Two Bridgeport detectives were suspended over the mishandling of the death of two Black women. The mayor expressed disappointment in the leadership within the city’s police department, adding that their actions were “unacceptable.”
The suspension of the two officers from the Bridgeport Police Department was the aftermath prompted by complaints from families of Lauren Smith-Fields and Brenda Rawls regarding their December deaths. Both families stated that law enforcement did not share updated information around the case as the families sought answers.
Mayor Joseph Ganim’s office released a statement on Sunday, Jan. 30, noting his disdain for how they handled the women’s untimely demise.
“I want you to know that I am extremely disappointed with the leadership of the Bridgeport Police Department and find actions taken up to this point unacceptable,” the statement read.
In the absence of a Chief of Police for the city, the mayor has directed the deputy chief to immediately place the two detectives handling the case on administration leave for displaying a “lack of sensitivity to the public and failure to follow police policy in handling of these two matters.”
After laying out the disciplinary action, he continued, “The Bridgeport Police Department has high standards for officer sensitivity especially in matters involving the death of a family member. It is an unacceptable failure if policies were not followed.”
“I want to be clear to members of the public and the department that insensitivity, disrespect in action, or deviation from policy will not be tolerated by me or others in this administration,” Ganim stated.
The investigation is still ongoing.
Smith-Fields was found dead in her apartment on Dec. 12. Her death occurred after the 23-year-old went on a date with someone she met on the popular dating app Bumble.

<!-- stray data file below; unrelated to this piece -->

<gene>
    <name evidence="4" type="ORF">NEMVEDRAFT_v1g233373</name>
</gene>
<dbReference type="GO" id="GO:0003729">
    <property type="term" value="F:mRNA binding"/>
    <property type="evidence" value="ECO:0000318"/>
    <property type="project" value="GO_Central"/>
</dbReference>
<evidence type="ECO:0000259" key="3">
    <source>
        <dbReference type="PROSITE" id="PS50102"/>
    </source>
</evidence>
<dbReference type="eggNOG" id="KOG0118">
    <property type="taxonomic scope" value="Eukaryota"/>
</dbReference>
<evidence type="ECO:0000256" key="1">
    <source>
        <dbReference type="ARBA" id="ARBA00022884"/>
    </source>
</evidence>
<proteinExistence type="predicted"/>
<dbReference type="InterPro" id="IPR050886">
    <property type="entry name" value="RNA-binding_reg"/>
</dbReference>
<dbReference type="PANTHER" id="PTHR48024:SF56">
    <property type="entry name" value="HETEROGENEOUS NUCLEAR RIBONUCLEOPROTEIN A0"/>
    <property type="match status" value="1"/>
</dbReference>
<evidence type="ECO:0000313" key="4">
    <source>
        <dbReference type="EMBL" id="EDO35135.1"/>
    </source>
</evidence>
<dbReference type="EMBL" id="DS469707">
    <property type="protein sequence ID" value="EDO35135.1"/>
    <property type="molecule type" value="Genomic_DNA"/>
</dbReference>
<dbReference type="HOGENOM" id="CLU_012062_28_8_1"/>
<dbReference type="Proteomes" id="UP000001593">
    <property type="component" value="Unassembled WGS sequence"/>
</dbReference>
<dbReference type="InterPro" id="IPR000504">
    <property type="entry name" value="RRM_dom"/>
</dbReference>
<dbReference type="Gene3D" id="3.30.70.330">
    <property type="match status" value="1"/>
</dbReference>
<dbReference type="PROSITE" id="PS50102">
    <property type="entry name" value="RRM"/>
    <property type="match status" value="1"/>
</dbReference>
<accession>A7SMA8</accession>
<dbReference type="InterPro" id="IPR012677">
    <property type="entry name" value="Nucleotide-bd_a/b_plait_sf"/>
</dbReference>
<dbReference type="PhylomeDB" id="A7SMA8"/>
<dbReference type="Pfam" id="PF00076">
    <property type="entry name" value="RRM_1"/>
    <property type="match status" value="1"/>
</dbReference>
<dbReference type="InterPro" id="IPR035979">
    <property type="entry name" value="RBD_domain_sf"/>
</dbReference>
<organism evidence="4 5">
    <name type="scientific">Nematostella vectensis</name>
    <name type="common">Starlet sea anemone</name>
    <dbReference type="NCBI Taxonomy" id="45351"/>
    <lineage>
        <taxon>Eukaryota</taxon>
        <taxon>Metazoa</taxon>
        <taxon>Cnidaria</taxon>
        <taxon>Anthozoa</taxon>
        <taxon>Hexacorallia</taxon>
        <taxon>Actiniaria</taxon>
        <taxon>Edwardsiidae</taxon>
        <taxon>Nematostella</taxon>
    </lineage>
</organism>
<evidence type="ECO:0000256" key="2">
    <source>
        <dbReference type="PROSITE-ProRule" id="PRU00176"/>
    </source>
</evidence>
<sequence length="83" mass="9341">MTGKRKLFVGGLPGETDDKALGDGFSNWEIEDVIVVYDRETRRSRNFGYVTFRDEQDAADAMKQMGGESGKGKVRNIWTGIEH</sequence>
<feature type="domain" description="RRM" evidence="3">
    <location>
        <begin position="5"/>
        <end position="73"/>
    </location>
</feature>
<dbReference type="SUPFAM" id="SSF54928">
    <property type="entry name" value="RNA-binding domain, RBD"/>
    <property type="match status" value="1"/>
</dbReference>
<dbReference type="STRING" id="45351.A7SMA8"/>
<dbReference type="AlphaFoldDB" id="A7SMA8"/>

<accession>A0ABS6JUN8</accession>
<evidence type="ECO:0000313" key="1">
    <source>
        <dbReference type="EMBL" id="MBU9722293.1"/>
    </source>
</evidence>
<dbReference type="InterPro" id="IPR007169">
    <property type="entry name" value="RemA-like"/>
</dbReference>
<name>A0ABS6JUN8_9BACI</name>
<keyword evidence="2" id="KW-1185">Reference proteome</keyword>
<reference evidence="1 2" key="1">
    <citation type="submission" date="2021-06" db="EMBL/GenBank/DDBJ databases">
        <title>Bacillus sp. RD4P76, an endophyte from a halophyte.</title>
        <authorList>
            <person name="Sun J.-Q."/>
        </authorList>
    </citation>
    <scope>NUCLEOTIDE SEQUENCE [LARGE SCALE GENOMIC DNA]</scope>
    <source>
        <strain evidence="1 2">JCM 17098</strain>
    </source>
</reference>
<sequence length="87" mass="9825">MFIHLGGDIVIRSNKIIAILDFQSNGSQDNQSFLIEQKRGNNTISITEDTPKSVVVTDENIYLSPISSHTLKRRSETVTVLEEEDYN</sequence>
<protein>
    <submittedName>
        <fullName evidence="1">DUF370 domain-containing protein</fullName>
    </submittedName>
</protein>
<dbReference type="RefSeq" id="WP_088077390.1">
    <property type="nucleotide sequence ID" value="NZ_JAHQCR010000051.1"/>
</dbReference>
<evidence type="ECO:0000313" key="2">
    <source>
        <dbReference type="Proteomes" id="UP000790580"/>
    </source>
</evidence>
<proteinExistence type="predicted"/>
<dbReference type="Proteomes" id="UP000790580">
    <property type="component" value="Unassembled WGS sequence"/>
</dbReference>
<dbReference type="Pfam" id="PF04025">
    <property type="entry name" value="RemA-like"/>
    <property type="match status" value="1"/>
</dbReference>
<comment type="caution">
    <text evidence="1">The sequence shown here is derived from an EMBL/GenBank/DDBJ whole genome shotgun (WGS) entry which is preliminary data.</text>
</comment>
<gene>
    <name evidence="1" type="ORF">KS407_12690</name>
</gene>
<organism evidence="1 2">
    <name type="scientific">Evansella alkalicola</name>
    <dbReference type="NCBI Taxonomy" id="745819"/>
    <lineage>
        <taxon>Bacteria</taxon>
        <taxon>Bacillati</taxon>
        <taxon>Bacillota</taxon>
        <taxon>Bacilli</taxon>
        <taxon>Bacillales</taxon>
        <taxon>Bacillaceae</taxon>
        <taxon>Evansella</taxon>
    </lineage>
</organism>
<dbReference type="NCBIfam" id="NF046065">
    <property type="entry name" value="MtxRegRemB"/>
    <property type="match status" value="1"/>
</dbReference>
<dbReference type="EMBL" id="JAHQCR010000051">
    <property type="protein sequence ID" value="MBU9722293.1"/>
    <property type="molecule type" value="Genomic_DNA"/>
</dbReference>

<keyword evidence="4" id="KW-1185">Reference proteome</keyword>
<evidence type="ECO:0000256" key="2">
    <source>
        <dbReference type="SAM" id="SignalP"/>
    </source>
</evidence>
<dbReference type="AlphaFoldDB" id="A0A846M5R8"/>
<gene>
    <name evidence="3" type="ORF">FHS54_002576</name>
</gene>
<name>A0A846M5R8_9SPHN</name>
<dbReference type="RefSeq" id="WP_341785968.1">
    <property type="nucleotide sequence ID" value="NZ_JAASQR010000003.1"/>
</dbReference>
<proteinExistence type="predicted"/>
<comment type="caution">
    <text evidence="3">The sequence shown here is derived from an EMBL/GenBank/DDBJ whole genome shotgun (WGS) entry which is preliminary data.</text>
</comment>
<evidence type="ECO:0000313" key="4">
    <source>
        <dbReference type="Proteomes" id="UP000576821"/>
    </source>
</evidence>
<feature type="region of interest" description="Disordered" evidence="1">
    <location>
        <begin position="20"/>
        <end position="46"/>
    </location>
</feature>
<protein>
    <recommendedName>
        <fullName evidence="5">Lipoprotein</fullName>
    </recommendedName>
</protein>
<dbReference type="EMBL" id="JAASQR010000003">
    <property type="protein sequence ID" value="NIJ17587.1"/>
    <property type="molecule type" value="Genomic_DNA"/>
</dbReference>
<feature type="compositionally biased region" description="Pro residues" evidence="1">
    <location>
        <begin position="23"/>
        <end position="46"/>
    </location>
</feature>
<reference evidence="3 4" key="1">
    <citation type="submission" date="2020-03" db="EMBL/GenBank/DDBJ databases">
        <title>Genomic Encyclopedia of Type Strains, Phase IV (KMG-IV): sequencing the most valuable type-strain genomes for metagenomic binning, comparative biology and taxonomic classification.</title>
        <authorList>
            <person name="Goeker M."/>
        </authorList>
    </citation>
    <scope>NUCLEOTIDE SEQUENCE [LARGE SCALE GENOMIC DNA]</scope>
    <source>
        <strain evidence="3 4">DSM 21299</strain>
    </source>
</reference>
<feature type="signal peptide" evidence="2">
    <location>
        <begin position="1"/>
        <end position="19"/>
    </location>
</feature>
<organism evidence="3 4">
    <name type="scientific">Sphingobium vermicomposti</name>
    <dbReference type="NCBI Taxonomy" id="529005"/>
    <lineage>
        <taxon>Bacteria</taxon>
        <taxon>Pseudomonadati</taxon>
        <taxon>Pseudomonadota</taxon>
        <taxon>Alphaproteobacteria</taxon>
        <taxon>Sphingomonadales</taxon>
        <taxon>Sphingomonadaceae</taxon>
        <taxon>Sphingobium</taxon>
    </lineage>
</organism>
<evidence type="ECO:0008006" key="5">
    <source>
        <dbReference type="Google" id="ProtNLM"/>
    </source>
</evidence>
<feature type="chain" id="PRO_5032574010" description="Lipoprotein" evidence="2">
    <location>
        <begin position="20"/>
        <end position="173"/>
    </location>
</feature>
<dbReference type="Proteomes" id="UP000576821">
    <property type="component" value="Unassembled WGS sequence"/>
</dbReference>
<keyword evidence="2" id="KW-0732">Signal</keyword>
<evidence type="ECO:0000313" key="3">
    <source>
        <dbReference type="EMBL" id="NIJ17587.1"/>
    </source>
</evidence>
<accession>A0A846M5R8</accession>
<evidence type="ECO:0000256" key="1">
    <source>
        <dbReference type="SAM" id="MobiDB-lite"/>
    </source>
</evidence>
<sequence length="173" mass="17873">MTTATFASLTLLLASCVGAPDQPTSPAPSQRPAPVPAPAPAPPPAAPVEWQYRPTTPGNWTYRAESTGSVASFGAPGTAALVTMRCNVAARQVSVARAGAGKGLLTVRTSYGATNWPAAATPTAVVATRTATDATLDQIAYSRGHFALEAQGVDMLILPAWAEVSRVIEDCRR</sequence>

Her family said the man she went out with was an “older white man,” named Matthew LaFountain. LaFountain, who the family also said was a “nice guy,” called police to her apartment after waking up to the unresponsive young woman. He reported that she was not breathing and blood coming from her nose. He is not identified as a suspect in the young woman’s death.
A medical examiner determined the cause of death was “an overdose of fentanyl combined with prescription medication and alcohol.” The family still believes LaFountain should still be a suspect, despite what the toxicology reports say.
“If he was Black and she was white, a white 23-year-old female is dead with blood and a condom in the bathroom, oh boy, we’d still be at the police station right now,” said the Smith-Fields family’s attorney Darnell Crosland to Atlanta Black Star.
LaFountain’s lawyer says his client is fully cooperating with law enforcement to tie up any loose ends of the investigation.
The other woman, Rawls, 53, died the same day as Smith-Fields in circumstances similar to the younger woman’s. On Dec. 11, Rawls told her family she was going to visit a male friend in her neighborhood.
After two days of no communication, some family members visited the home of the unidentified male companion who revealed he was unable to wake Rawls the morning of Dec. 12.
The family says Bridgeport police did not communicate with them about Rawls’ death,
“Nobody ever notified us that she died,” Dorothy Rawls Washington told NBC of her sister’s death. “We had to do our own investigation and find out where she was.”
The family finally located their loved one’s body after a funeral home directed them to the state medical examiner’s office.
“They never took any opportunity to look for next of kin,” added Washington of police. “The next time we saw our sister, she was in a funeral home.”
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